Exploring the potential cognitive benefits of sign language learning for the hearing aging population in Hong Kong

This study aims at investigating whether learning sign language as a second language can improve the cognitive functioning of hearing older adults in Hong Kong. This study is part of a larger tentative research project that explores the long-term cognitive and social benefits of sign language learning for both hearing and deaf population in Hong Kong. Specifically, we would like to address two research issues. (1) Previous studies have shown that learning a second spoken language (i.e., bilingualism) can improve the cognitive functioning of hearing older adults (e.g., in task switching, filtering distracting information, etc.), thus serving as a potential cognitive therapy against aging. Can similar effects be seen in sign language learning as well? (2) Unlike spoken languages, sign languages make use of the visual-spatial modality. Can sign language learning improve the visual-spatial skills of hearing older adults as well?

Co-teaching and Role of Deaf Teacher in Sign Bilingualism and Co-enrollment (SLCO) Setting

As the number of deaf and hard-of-hearing students who are enrolled in mainstream education classes has escalated, the co-teaching practices as adopted in the SLCO Programme organized in an inclusive setting invite research particularly on how deaf and hearing teachers collaborate in a co-enrollment classroom. The impact of co-teaching on student learning, behavior, and students/teachers’ perception on collaborative teaching and learning are still an uncultivated area for research. Research questions are: (1) What are students and teachers’ perceptions toward co-teaching in SLCO setting? and (2) How do teachers and students perceive their role in co-teaching/learning in the SLCO setting?

Grammar and Literacy Learning of SLCO and non-SLCO Preschoolers in Hong Kong

This study investigated the relation between characteristics of home and school literacy environments and literacy outcomes of Deaf and Hard-of-hearing and hearing preschoolers who studied in a mainstream kindergarten that adopted the SLCO approach. Their results were compared with those from the non-SLCO preschoolers. The preschoolers’ literacy outcomes were measured using Pre-school and Primary Chinese Literacy Scale and Chinese Grammatical Assessment (kindergarten version). Two questionnaires were designed to collect information about Home Literacy Environment (HLE) and Classroom Literacy Environment (CLE) to investigate how teachers and parents organized literacy learning. Results showed no significant differences between the literacy outcomes of preschoolers from the SLCO and non-SLCO settings. Correlation analyses between the HLE and CLE dimensions and preschoolers’ literacy outcomes confirmed the important role of parents or teachers in supporting preschoolers’ literacy development, especially on the role played by Deaf teacher and Hong Kong Sign Language.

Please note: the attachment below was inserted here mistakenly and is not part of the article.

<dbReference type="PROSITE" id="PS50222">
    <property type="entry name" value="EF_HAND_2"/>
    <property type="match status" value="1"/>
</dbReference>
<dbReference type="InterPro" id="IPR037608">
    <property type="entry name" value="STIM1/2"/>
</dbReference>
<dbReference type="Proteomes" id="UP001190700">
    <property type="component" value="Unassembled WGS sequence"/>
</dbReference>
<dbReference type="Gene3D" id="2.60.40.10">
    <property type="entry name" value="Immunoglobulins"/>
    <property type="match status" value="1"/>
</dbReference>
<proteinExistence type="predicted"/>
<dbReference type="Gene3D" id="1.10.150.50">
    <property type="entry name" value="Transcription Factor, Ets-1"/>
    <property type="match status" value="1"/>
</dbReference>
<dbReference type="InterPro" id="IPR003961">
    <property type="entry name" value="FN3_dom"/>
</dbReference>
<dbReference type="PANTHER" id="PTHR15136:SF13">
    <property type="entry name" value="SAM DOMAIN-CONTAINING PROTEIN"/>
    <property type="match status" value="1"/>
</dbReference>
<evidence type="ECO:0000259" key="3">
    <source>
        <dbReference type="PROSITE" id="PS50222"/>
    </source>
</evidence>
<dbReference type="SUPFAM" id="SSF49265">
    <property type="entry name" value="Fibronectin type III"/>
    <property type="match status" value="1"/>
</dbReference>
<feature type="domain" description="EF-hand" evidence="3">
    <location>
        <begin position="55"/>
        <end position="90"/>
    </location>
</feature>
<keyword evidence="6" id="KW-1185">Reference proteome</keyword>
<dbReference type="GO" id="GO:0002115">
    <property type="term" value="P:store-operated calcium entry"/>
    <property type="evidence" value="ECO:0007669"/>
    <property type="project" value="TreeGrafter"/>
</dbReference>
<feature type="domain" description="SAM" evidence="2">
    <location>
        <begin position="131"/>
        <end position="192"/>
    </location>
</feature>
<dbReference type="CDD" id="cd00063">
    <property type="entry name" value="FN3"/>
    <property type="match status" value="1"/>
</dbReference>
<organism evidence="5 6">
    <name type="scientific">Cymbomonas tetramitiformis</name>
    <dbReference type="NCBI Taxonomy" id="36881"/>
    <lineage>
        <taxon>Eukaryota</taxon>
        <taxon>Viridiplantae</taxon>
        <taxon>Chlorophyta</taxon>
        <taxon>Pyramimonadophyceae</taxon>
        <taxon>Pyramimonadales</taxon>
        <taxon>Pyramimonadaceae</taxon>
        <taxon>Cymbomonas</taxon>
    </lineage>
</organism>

Community outreach projects

SLCO Community Resources

SLCO Community Resources Limited (SLCO-CR, was established in 2016 using the Sustainable Knowledge Transfer Project Fund of The Chinese University of Hong Kong. It is an independent, non-profit charitable organization providing self-sustainable community services and social ventures that combine findings of sign linguistics research with experiences in frontline services. The vision of SLCO-CR is to promote sign bilingualism in education and social communication, and to embrace diversity in society. The flagship project of SLCO-CR is the "Fun with Sign and Speech – Early Sign Bilingual Development Programme", Hong Kong's only early intervention programme for deaf, hearing and other special education needs children using both signed and spoken language as the medium of instruction and communication.

Speak Along Project

The objective of “Speak Along” – Enhancing Language Development of Special Needs Children through the Establishment of Online Resources Platform for Speech and Language Training is to improve the language skills of children. “Speak Along” targets children under the age of six who undergo a critical period of language development. The project, initiated in 2016, cooperates with different non-profit organizations in Hong Kong to enable families with vulnerable SEN children to effectively use the “Speak Along” online knowledge platform to support their children’s speech and language development. The project is funded by China CITIC Bank International Limited (‘CNCBI’).

“Speak Along” supports a wide range of activities, including an online knowledge platform, gamified mobile apps, seminar and workshop series for parents, direct speech therapy sessions and volunteer services, for pre- and primary-school underprivileged children with language delay. Since the establishment of “Speak Along”, more than 13,000 parents registered in this project. For details, please visit: